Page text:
5. Sharpian Nonsense: Since his days at ESPN, Sterling Sharpe, now an analyst with the NFL Network, has always been an infuriating listen for viewers. Here's his take from Sunday on Jets cornerback Antonio Cromartie: "Not only is he right now the best defensive back in football, he may be the fourth or fifth best receiver in football." No argument about Cromartie's corner play this year, but Sharpe might want to wait for Cromartie's first official NFL reception before declaring him the next Larry Fitzgerald.

b. Loved the call by CBS broadcaster Bill Macatee on the 61-yard field goal by Cardinals kicker Jay Feely that tied Arizona's game against Buffalo at 16-16. "Nine game-winning field goals in regulation or overtime. He boots it. On its way. Got it!" Then Macatee did something great. He shut up for 20 seconds so viewers could hear the crowd go nuts.

c. Via Buzzfeed, NFL Network reporter Ian Rapoport got drilled by a football on Sunday and revealed a nice sense of humor by tweeting out the video.

6. Need for Speed: On Sunday, the NBC Sports Group and Formula One Management announced a four-year partnership to begin with the 2013 season. NBC gets exclusive U.S. media rights on all platforms and devices to every F1 Grand Prix race, qualifier and practice session. The network will televise 20 races -- four on NBC and 16 on NBC Sports Network -- as well as studio shows and re-airs that amount to more than 100 hours of programming annually. All F1 races will be live streamed on NBC Sports Live Extra.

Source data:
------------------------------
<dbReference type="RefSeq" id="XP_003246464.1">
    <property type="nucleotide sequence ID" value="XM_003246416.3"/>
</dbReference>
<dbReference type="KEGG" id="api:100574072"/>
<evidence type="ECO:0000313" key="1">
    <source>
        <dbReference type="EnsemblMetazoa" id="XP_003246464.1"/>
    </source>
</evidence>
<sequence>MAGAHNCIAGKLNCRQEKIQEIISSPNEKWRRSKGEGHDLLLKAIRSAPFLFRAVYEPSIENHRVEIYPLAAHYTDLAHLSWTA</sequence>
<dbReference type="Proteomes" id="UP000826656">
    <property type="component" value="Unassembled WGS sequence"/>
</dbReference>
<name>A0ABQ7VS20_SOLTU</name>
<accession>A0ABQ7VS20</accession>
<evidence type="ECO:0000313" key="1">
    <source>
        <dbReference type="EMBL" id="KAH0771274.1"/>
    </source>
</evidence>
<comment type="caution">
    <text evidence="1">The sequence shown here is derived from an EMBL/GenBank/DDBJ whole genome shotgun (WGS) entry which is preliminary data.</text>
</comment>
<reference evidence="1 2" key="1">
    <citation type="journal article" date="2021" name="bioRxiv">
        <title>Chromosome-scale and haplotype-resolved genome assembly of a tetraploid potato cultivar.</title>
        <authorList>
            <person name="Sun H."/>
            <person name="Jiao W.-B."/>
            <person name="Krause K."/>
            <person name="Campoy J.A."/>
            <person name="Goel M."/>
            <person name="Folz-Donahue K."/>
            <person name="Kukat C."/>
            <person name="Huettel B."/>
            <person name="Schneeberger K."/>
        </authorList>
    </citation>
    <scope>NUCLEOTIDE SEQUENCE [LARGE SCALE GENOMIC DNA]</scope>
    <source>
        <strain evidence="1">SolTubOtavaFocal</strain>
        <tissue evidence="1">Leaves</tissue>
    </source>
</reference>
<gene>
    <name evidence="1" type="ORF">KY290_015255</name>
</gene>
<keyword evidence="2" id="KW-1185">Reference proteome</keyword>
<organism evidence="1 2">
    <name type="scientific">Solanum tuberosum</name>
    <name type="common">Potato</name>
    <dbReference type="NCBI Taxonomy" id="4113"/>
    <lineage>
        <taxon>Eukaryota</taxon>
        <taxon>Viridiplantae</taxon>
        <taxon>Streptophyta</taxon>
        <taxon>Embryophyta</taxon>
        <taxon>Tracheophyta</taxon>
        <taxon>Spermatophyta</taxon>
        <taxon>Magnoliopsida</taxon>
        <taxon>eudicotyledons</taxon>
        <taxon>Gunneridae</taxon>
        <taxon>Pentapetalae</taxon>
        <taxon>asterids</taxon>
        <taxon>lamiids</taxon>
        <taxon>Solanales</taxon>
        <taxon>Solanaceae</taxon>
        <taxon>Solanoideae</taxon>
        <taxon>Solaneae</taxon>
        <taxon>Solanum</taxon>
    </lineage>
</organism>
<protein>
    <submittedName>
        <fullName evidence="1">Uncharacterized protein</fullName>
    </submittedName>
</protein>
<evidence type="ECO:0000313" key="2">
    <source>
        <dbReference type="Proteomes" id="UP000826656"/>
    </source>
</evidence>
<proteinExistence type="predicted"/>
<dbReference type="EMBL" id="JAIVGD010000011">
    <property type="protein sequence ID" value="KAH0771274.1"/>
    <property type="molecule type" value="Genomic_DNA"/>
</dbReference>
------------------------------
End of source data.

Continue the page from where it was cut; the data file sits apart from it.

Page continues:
F1 had been a Fox property since 1996, with most races aired on the Speed Channel. "Speed has been the U.S. voice of F1 since the mid '90s, and it is a passion for many people at the network," Fox Sports said in a statement. "Fox Sports Media Group made what we believed to be a fiscally responsible bid based on the sport's current viewership levels, but F1 has elected to go in another direction. We wish them well."

7. Wake Up the Hyperbole: Announcers often get caught up in the moment -- and NBC never shies from waving the pom-poms for Notre Dame -- but play-by-play announcer Tom Hammond went way over the top by describing the Irish stopping Stanford at game's end as "a goal-line stand for the ages." (Dude, it's Week 6.) Hammond took some shots on Twitter, including this spot-on take from Eric Freeman of The Classical.